FIG. 1 of the drawings is a block diagram of the present system 100 for scrambling and descrambling a composite video signal. As shown, Composite video signal 101 is fed into scrambler 200 producing scrambled video signal 102. Transmitting means 300 transmits scrambled video signal 102 from a video subscription company to its various subscribers. Transmitting means 300 may be conventional cable television (CATV), direct satellite broadcast television (DSB), or closed-circuit television network (such as found in hotels, hospitals, and other similar institutions), or other systems in which scrambled video signals are utilized. Transmitted scrambled video signal 103 usually received at the consumer's location is fed into descrambler 400. Descrambler 400 produces descrambled composite video signal 104 for each authorized channel and feeds that signal into television 500 for viewing.
FIG. 2 of the drawings is a block diagram of scrambling apparatus 200. Scrambling apparatus 200 accepts composite video signal 101 producing, in turn, scrambled video signal 102. In one embodiment, composite video signal 101 is first scrambled using other previously known scrambling techniques 210, such as "random line inversion," "sync suppression," or a combination of these techniques to provide first stage scrambled video signal 211 upon which further scrambling techniques are performed to provide more complete concealment of composite video signal 101. The pre-scrambling using other scrambling techniques 210 is optional with the overall objects of scrambler 200 (and system 100) being achieved even in the absence of such pre-scrambling. In the preferred embodiment, first stage scrambled video signal 211 is used to calculate pseudo Vsync 221. The preferred method for generating pseudo Vsync 221 is shown in FIG. 3. Step 1220 initializes the FRAME variable to begin the generation of pseudo Vsync 221. Pseudo Vsync 221 is generated on a periodic basis, where the period is N, which is sixteen (16) in a preferred embodiment of the present invention. Steps 1221, 1222 and 1230 control the periodic cycle for the calculation of pseudo Vsync 221. As shown in steps 1223 through 1229, the value generated for pseudo Vsync 221 depends on which frame number in the cycle the present value is being generated for. For purposes of illustration, only frames 0, "X" and "Y" have been shown in FIG. 3. It should be understood that for each and every one of the N-frames in the sequence a particular value for pseudo Vsync 221 will be generated. However, there is no requirement that the value generated for any frame be unique from the value for any other frame. In this light, as shown in FIG. 3, pseudo Vsync 221 for each frame after frame "Y" is generated by step 1229. Step 1230 increments FRAME by one. While the same pseudo Vsync calculation can be utilized for each of steps 1224, 1226, 1228 and 1229, in the preferred embodiment, each of these steps assigns video values from a combination of particular scan lines from the associated video frame. In frames where no pseudo synchronization signal is desired, the variable can be set to an out-of-range line. Table 1 (shown below) is an example of one approach that can be used in a PAL video system. In this programming segment, FRAME 5 is given an out of range assignment, resulting in no pseudo Vsync being added in that frame.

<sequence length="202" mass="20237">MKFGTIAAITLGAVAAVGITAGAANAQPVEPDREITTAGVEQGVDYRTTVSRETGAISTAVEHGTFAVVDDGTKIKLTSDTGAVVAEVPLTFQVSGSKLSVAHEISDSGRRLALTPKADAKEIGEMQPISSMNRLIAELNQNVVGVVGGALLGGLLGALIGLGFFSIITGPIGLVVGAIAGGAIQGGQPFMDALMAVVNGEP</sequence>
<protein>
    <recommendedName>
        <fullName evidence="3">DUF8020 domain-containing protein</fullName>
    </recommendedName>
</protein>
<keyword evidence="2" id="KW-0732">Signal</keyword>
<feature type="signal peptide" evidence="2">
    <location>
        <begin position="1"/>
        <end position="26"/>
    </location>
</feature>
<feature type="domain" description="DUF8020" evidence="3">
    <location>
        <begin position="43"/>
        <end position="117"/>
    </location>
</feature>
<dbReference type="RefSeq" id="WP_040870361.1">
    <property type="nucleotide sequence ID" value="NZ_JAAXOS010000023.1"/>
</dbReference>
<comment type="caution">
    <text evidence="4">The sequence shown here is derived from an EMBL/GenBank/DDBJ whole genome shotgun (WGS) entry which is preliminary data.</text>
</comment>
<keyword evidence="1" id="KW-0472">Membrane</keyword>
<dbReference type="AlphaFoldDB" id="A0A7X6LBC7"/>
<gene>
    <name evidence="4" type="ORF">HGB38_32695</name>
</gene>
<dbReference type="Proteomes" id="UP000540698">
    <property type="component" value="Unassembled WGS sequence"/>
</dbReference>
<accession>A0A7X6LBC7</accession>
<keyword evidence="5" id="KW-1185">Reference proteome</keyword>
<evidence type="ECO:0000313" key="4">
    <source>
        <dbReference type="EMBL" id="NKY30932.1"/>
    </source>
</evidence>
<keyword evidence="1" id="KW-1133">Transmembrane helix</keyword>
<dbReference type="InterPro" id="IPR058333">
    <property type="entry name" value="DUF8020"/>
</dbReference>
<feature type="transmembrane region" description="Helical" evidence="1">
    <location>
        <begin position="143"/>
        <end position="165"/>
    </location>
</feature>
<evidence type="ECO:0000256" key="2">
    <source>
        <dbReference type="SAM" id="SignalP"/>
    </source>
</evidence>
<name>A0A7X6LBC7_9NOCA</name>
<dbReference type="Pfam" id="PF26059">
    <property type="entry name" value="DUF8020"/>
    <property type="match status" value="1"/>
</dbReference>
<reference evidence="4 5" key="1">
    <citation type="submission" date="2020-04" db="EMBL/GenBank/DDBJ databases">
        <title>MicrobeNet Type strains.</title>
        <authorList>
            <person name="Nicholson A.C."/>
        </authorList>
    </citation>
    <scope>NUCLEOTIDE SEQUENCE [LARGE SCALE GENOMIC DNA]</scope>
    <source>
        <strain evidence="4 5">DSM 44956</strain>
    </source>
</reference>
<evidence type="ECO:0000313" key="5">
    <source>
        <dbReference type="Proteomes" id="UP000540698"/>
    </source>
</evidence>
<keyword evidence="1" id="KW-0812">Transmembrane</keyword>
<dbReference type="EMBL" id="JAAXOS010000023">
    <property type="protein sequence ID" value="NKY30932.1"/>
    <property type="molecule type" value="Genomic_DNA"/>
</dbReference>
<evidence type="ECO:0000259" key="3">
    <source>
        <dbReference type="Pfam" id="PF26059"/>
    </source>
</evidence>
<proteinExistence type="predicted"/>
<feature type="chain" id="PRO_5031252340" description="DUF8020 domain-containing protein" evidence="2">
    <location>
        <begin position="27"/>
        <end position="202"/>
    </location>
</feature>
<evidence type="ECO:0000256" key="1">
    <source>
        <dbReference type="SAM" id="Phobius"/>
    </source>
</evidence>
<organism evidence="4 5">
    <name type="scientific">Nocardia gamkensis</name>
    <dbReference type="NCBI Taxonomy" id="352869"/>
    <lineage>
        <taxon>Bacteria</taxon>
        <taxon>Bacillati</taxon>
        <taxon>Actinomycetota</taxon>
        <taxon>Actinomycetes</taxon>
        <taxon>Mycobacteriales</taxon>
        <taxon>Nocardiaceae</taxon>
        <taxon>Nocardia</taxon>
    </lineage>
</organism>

TABLE 1______________________________________WHEN (FRAME == 0) THENAdd-- Vsync.D = (Line.Q == 331) # (Line.Q == 619);ELSE WHEN (FRAME == 1) THENAdd-- VsyncD = (Line.Q == 19) # (Line.Q == 307);ELSE WHEN (FRAME == 2) THENAdd-- Vsync.D = (Line.Q == 22);ELSE WHEN (FRAME == 3) THENAdd-- Vsync.D = (Line.Q == 19) # (Line.Q == 307);ELSE WHEN (FRAME == 4) THENAdd-- Vsync.D = (Line.Q == 22);ELSE WHEN (FRAME == 5) THENAdd-- Vsync.D = (Line.Q == 1023);ELSE WHEN (FRAME == 6) THENAdd-- Vsync.D = (Line.Q == 331) # (Line.Q == 619);ELSE WHEN (FRAME == 7) THENAdd-- Vsync.D = (Line.Q == 334);ELSE WHEN (FRAME == 8) THEN* * *______________________________________
It is also contemplated that pseudo Vsync 221 can be assigned to various constant values rather than variable assignments used in the preferred embodiment. Similarly, combining the use of constant value and variables in generating the pseudo sync for various frames is also contemplated.
FIG. 4 of the drawings is a flow chart of the preferred method for generating pseudo Hsync 261. Table 2 (shown below) is an example of one approach that can be used in a PAL video system with pseudo Hsync 261 represented by the variable Rcnt.
TABLE 2______________________________________ Rcnt.clk = Csync; WHEN Rcnt>=30 THEN Rcnt:=0; ELSE Rcnt:=Rcnt + 1;______________________________________
The generated pseudo Vsync 221 and pseudo Hsync 261 are combined as shown in FIG. 5 of the drawings. In particular, in step 1270 the RCNT counter, a six-bit wide binary counter (not shown), is reset. The RCNT counter is clocked by the sync signal embedded in composite video signal 101. As shown in FIG. 5, when RCNT is less than of equal to 15, the combined pseudo sync signal is set to: